clock menu more-arrow no yes mobile

Filed under:

Yankees Prospects: No. 14 J.R. Murphy

The picture our old manager, Ed Valentine, used after Murphy signed back in 2009.
The picture our old manager, Ed Valentine, used after Murphy signed back in 2009.

Date of Birth: May 13, 1991 in Bradenton, Florida

Height/Weight: 6'0", 190 pounds

Position: Catcher, Third Base

J.R. Murphy was selected by the Yankees in the second round of the 2009 MLB June Amateur Draft. His stock rose during his senior year of high school when he made the switch from outfield to catcher, and that showed with his inclusion in Baseball America's and Keith Law's top 100 draft prospects. His commitment to the University of Miami provided the leverage he needed for a $1.25M signing bonus.

In his professional debut, Murphy saw very limited action. In 37 plate appearances, Murphy's triple slash was impressive at .333/.405/.485. Granted, this was a very small sample size. In 2010, Murphy spent the year with Charleston, the Yankees' A Ball affiliate. In his first full season of professional baseball, Murphy held a triple slash line of .255/.327/.376 with 7 homers and 15 doubles at the age of 19. So far in 2011, his line at Charleston is .333/.348/.524 with 3 homers and 3 doubles.

Scouting Report: Per Mike Axisa of RAB:

The first thing everyone notices about Murphy is his swing and hitting ability. He has a simple, compact, and level swing that produces good bat speed and is conducive to line drives. Combined with a disciplined approach, Murphy should have no trouble hitting for average as he climbs the ladder. At 6′-0″ tall and 190 lbs, he stands to add muscle as he fills out, which should allow him to drive a healthy amount of balls out of the park down the road.

Murphy’s an above average athlete, though he’s not quite as good of a runner as you’d expect, and will only slow down as he matures. Defensively, he didn’t start catching until his senior year of high school, so he’s very raw behind the dish. He does have a strong and accurate arm, though he needs experience at just about everything the position demands. Murphy’s athletic enough that he can play other positions – including third base – but the Yankees are going to try to extract as much value as possible out of him before making a switch.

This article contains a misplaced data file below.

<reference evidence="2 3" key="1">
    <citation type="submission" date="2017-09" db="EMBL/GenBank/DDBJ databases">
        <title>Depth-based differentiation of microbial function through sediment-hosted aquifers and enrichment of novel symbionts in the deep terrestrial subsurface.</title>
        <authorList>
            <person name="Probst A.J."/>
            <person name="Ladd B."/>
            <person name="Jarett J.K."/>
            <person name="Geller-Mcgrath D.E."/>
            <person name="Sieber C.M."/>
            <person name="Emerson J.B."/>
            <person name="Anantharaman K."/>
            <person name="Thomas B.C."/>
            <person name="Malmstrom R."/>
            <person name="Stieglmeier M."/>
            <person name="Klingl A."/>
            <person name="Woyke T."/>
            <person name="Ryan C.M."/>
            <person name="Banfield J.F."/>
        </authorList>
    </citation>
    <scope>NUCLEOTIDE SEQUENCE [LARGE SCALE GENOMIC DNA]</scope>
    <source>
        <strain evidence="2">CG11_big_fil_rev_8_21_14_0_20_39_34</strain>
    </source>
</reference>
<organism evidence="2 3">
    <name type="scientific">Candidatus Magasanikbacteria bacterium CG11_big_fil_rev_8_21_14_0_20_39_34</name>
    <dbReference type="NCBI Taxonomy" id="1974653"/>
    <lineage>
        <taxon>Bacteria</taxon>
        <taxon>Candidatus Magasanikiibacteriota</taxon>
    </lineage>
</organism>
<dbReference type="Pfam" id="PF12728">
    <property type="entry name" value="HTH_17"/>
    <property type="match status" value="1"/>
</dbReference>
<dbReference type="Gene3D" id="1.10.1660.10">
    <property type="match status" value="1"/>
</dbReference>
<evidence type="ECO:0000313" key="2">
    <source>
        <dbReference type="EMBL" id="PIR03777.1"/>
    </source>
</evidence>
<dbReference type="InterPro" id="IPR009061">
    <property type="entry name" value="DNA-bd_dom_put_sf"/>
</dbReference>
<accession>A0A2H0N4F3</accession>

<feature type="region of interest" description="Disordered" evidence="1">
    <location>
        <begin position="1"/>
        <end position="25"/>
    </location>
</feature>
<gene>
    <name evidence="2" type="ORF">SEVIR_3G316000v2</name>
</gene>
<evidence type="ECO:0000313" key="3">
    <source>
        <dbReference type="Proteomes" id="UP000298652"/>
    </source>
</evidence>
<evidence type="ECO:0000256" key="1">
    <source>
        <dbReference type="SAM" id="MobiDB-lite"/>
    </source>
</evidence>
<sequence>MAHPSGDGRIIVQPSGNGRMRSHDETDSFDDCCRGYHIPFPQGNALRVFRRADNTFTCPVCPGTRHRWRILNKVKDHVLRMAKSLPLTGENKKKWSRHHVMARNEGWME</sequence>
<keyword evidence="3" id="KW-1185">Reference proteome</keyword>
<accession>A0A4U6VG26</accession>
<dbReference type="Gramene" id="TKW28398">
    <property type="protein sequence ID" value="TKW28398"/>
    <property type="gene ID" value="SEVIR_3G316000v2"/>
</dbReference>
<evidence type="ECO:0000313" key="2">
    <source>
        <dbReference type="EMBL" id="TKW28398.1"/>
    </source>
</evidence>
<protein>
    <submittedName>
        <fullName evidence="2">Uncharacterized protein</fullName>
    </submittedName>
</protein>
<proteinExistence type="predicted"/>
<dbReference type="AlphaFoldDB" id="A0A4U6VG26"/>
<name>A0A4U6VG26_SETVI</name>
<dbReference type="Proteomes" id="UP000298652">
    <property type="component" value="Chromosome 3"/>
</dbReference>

A switch back to the outfield or to third base is not out of the question, especially with the wealth of catching depth the Yankees possess. 

Another thing I read in the past is that Murphy has shown very good power in batting practice, but that power has not translated well to games. As that power begins to translate, he'll see more success and his stock will rise.

Here are multiple scouting reports on the former second rounder.

Estimated Time of Arrival: If J.R. Murphy ever sees time behind the plate for the New York Yankees, I will be very surprised. With Russell Martin, Francisco Cervelli, Jesus Montero, Austin Romine, and Gary Sanchez in the organization, it will be very difficult for him to crack the depth chart. He is more likely to change positions or be traded.

However, knowing the Yankees, Murphy will stay behind the plate until it becomes blatantly obvious that he cannot stay there in order to maximize his value. Athletic catchers with decent power potential don't come along very often, so if his defense improves, the Yankees will be in luck, as Murphy would be another catcher in an already loaded system.

If he stays with the Yankees, Murphy will most likely be going station-to-station when it comes to his development. I don't think he'll play in the Bronx, but if he does, late 2013 or 2014 seems to be a realistic date for his arrival, assuming all goes well.

Check back Friday for prospect number 13.